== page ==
- Coinbase seems to be highly exposed to the price of bitcoin.
- Both retail and institutional investors may be pulling away from high-risk investments.
- The tightening cycle may further drain liquidity, decreasing transaction volumes on Coinbase.
Coinbase Global, Inc. (NASDAQ:COIN) is a global crypto exchange, that earns a portion of each transaction made on the platform. In this article, we will look at the risk of the decreasing crypto trade volume and what factors may contribute to the decline.
Coinbase is quite a volatile stock and investors are in the red after the decline of the price of crypto assets, especially Bitcoin. For Coinbase, this is significant, as Bitcoin is the highest contributing income crypto traded on the platform. We can even go so far as to observe that the stock is trading in close proportion to the change in the price of Bitcoin, as shown by the chart below:
From this, we can see that every analysis of Coinbase is a derivative analysis of the current most popular crypto - which today is still Bitcoin. For the most part, there are two major types of investors in Coinbase: institutional investors (companies, investment banks), and retail investors that can employ their own savings.
After initial reluctance, institutional investors started increasing their exposure to crypto assets as they felt pressure from their clients to take part in the 2021 gains. A notable example of this, is the recommendation issued by JPMorgan Chase (NYSE:JPM) in 2021 for investors to own 1% crypto in their portfolio.
At the other end of the spectrum, we have retail investors, which are possibly more risk-taking and some even trade exclusively with crypto. The funding capacity of retail investors increased as they gained liquidity from the government in 2021, and part of those funds were spent on crypto investments. After new liquidity was halted and the tightening program was announced, we notice the decline in growth tech stocks, which was also reflected in Coinbase and bitcoin.
We can use the decline in the savings rate of people - e.g. how much they have left over from their income, to infer that retail investors have a harder time funding crypto investments and are cashing out of their investments, which further pressures the price. If the savings rate is an indicator of the price stability of crypto, then we may want to be cautious about the near-term future of both bitcoin and Coinbase as liquidity continues to be drained.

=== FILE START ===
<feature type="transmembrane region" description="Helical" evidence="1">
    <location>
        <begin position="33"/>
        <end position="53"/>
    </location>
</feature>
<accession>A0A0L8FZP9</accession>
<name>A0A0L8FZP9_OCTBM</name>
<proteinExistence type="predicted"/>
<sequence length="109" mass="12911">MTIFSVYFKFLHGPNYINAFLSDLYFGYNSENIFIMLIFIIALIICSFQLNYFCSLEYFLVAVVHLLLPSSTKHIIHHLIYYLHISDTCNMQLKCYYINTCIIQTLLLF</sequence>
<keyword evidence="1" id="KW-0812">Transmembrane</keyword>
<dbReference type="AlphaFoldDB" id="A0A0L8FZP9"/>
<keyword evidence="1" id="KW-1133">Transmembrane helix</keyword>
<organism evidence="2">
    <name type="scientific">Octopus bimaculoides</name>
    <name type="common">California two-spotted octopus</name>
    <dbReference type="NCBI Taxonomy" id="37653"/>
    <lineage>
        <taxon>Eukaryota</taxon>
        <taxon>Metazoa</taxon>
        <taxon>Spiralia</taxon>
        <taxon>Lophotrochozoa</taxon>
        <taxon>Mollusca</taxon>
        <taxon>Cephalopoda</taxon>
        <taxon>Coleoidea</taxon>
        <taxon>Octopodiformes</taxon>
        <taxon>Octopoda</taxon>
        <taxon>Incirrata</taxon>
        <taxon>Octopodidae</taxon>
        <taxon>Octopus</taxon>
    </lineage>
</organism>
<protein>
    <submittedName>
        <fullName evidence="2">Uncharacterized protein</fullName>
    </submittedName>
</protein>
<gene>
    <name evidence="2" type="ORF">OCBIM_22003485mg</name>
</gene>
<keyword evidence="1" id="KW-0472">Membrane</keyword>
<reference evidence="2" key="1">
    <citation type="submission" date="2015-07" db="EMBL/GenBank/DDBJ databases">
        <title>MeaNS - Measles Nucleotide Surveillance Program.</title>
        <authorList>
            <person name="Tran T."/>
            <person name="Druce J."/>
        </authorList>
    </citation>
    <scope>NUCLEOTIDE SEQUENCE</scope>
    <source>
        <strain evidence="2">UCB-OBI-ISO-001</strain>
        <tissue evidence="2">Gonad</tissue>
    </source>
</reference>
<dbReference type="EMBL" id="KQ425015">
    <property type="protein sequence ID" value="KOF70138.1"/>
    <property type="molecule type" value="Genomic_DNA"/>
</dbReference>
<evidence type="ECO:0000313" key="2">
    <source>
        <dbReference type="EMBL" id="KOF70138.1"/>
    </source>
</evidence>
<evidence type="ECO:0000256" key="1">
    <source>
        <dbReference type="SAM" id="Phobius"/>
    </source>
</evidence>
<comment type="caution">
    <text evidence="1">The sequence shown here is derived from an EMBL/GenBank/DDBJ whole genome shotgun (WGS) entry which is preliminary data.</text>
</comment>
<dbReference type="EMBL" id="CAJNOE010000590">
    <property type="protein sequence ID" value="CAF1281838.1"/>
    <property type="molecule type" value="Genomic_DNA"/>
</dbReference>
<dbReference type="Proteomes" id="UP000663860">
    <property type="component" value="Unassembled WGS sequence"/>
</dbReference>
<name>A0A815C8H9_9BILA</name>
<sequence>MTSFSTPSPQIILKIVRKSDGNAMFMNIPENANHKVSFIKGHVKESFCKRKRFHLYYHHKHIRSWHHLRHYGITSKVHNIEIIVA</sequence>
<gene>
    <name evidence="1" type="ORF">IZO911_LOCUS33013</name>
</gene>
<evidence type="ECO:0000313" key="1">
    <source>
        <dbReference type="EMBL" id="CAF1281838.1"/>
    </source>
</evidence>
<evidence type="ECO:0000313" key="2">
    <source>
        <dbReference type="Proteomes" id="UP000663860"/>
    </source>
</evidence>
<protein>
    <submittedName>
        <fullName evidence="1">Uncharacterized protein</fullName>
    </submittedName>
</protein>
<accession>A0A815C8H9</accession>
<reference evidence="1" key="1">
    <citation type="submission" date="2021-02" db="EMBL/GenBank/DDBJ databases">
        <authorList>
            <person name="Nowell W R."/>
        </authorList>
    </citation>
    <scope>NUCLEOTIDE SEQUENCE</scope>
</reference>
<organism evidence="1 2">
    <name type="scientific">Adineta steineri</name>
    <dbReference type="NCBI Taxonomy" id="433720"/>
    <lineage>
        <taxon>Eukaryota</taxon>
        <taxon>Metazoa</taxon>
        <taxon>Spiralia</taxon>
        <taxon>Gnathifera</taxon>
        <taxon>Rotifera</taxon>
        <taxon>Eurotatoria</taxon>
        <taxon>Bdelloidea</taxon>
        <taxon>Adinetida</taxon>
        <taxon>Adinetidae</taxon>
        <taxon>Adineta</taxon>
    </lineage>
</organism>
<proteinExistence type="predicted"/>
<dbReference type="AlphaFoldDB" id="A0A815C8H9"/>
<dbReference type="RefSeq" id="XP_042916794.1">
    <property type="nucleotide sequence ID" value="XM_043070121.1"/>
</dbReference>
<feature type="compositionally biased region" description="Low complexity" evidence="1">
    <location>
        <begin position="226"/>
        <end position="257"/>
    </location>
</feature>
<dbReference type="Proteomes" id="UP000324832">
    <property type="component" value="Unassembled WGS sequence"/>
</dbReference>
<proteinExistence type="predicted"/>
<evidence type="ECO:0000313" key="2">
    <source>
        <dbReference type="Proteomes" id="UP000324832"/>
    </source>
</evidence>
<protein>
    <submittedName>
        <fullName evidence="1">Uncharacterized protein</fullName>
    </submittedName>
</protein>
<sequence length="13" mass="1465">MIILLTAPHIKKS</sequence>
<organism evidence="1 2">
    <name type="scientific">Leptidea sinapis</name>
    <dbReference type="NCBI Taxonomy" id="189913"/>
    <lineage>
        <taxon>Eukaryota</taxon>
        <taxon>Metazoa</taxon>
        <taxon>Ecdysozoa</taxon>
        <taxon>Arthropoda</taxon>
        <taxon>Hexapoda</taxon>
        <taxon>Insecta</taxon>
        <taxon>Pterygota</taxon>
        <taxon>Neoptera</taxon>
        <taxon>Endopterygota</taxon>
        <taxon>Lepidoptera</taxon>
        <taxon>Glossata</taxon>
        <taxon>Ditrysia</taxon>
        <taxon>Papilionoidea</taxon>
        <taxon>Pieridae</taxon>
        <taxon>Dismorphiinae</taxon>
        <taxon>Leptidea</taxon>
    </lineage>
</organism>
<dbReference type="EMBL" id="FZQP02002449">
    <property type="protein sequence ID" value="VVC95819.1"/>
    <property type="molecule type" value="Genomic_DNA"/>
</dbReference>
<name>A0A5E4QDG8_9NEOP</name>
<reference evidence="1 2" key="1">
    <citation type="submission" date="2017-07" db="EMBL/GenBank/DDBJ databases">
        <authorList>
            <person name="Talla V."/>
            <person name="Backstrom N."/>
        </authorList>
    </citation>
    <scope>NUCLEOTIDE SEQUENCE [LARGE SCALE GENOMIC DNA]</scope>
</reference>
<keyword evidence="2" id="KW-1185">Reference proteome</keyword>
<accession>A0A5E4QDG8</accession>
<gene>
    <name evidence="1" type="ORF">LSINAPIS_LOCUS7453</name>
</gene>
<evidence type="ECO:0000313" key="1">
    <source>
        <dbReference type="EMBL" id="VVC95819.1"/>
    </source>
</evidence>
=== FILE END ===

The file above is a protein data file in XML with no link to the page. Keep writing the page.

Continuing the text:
The chart above indicates a steady decline of the savings rate as we move further in the tightening cycle. As interest rates increase and the FED starts shrinking the balance sheet, we may witness even more drainage of liquidity from markets, and these assets may continue to fall. Additionally, some large investors (1, 2) are formulating strategies to stay away from investments even if they are seeing valuable opportunities because of the current direction of the market.
Coinbase seems to be heavily influenced by the price changes in crypto, particularly bitcoin. As liquidity keeps being drained during the tightening cycle, assets like crypto may experience further declines, which has the potential to keep pressuring the price of Coinbase.
Institutional investors may be reversing their strategy on high-risk assets (including crypto), and the personal savings of retail investors are at multi-year lows, which may encourage cashing-out and prioritizing income for daily needs instead of investing.
Coinbase may see multiple short term rallies, but the declining liquidity landscape is a meaningful risk factor for the company, at least until the uncertainty from inflation subsides.
With that said, the long-term trajectory of the company's earnings is a lot more important than next year. At Simply Wall St, we have a full range of analyst estimates for Coinbase Global going out to 2024, and you can see them free on our platform here.
Plus, you should also learn about the 2 warning signs we've spotted with Coinbase Global .
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Simply Wall St analyst Goran Damchevski and Simply Wall St have no position in any of the companies mentioned. This article is general in nature. We provide commentary based on historical data and analyst forecasts only using an unbiased methodology and our articles are not intended to be financial advice. It does not constitute a recommendation to buy or sell any stock and does not take account of your objectives, or your financial situation. We aim to bring you long-term focused analysis driven by fundamental data. Note that our analysis may not factor in the latest price-sensitive company announcements or qualitative material.
Goran is an Equity Analyst and Writer at Simply Wall St over 4 years of experience in financial analysis and company research. Personally, Goran has over 4 years of experience in financial analysis and company research, where he previously worked in a seed-stage startup as a capital markets research analyst and product lead and developed a financial data platform for equity investors.